In the previous part of this article, we discussed on “What will be the customer experience of tomorrow, what are the factors driving it and what can the bank of today do to address this and become the ‘bank of tomorrow?”
In this part of our article, we will discuss on the importance of putting the customer at the center and providing both tangible and intangible values to give the utmost personalised experience.
Customer centric, driven by purpose
Today, the unique selling proposition of any bank is the wide variety of products and services. It is as if variety is the key! Products are at the center of any bank’s business. To sell these wide varieties of products, banks highlight the benefits they offer, mostly centered around the rates. Or the bank of today is product centric and benefits driven.
But they seem to forget that these products are for a customer. Customers buy a product for a purpose.
We take a mortgage because we want our own home. You buy a debit card because you need the flexibility of spending money on the go. Here the products are the mortgage or the debit card, but the true purposes are owning a home or flexibility in spending. In fact, each financial transaction is driven by a purpose.
Banks have invested heavily in each product and the analytics associated with it. For example, plenty of banks of today can derive the lifetime value of a customer, measure each customer’s spending patterns and make targeted offers, but carpet bomb the same customer with multiple offers because either they are not able to derive insights from this data or do so in hope of believing that at least one offer will click. As PwC mentions in their report, ‘few can analyse a customer’s deposit account, see that his salary deposit has increased, and send a note congratulating the customer on his or her promotion together with an offer of a premium card and a higher credit limit.’
Banks of today do not know their customer very well. To add to the conundrum, as per a survey by PwC, while 61% of the banks say that a customer centric model is very important, only 17% are prepared for it.
The banks of tomorrow will understand this need and put the customer at the centre of everything they do. They will be driven by the purpose of each transaction. The ‘bank of tomorrow’ and its customer experience will be customer centric and purpose driven.
The banks of tomorrow will put the customer over the product. We feel that the banks can take a cue from Amazon and Jeff Bezos on customer centricity.
As pointed out earlier, banks are already moving ahead in this regard. From highlighting the rate of interest for a home loan, banks of today are highlighting the importance of owning a home in the customer’s life. Education loan is not anymore about the ease of repayment, but more about the financial freedom it gives students. Even though banks are slowly moving towards being purpose driven, the gap is till huge.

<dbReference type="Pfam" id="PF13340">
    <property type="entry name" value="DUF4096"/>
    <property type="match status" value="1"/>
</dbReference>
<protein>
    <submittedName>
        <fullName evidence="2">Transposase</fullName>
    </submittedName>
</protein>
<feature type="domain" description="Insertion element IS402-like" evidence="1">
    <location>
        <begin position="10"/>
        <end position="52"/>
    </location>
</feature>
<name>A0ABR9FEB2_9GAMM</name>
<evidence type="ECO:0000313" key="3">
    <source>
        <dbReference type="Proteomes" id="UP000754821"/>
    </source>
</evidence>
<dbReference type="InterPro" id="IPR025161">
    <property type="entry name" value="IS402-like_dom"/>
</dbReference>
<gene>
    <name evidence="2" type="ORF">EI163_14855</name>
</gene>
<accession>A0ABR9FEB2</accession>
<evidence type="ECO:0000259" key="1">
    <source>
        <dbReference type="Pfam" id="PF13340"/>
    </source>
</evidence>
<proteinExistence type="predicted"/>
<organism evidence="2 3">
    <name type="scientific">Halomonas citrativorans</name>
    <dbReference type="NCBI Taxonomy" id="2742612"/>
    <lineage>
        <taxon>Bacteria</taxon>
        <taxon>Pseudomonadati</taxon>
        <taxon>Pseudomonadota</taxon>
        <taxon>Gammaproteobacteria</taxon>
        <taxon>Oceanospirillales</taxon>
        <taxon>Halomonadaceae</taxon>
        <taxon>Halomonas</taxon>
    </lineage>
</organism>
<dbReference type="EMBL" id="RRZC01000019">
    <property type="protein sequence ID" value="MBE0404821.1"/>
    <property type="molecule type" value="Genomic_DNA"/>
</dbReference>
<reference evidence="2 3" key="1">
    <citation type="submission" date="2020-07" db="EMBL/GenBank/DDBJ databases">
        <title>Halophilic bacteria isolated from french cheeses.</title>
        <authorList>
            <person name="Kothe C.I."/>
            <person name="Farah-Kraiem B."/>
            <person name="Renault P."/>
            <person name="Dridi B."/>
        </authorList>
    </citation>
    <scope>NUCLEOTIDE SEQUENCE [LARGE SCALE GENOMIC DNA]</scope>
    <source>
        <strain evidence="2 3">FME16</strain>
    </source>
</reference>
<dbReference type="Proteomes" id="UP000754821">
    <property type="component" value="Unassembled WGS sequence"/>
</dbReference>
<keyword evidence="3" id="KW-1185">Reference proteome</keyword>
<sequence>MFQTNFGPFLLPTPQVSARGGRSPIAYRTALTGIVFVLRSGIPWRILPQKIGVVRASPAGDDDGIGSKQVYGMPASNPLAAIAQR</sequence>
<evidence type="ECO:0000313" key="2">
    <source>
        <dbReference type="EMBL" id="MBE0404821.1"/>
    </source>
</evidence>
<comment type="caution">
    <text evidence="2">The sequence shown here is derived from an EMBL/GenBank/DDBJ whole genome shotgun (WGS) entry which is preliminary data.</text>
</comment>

In short, the banks of tomorrow, to give a great customer experience, will have to put the customer at the centre of all they do and understand the purpose for each transaction. Customer centricity and focus on the purpose of each transaction will certainly help banks build more trust with their customer.
Focused on tangible & intangible value
When you buy a bottle of water, there is an exchange of value. Value is defined as the ‘importance, worth or usefulness of something.’ The key word is usefulness. Value has two components – tangible and intangible. Both can differ in different scenarios.
When you buy a bottle of water, you give money. This is the tangible component of the value. If you buy the bottle of water from a 7-Eleven or a Walmart, the tangible value or the money you pay may be different compared to the tangible value or the money you may pay for the same bottle when you buy the same from a Ritz Carlton or a Marriott. The tangible value is decided mostly by the availability of the product as well as the location.
But the intangible value is decided by the situation that we find ourselves in. The intangible value for a bottle of water for a person stranded in a desert or a sea will be much more than the intangible value for the same bottle in a room full of water bottles.
Or, dealing with tangible value is easy, dealing with intangible value is tough.
The bank of today focuses on the tangible value while the bank of tomorrow will focus on tangible and intangible value. Intangible value will help the bank understand the customer in a better way and understand the purpose of each transaction better. Intangible value along with tangible value will give a detailed picture of each customer rather than the grainy picture the bank has as of now.
If my bank knows me better, then I am sure it will provide me with a product that is more relevant to me at any point of time, rather than a product that was relevant to me two years ago. If my bank offers me a more relevant product, then I will certainly trust my bank more.
The banks of tomorrow will use enterprise wide systems that will help the banks to measure, monitor and manage the intangible value along with the tangible value.
While many banks of today have systems and partnerships that will help them measure, monitor and manage tangible value, we are sure none of todays banks have thought about this. This will become not a choice, but a necessity for the bank of tomorrow.
Catered to the evolving customer base
With the customer moving towards the centre, the importance of the customer will increase more.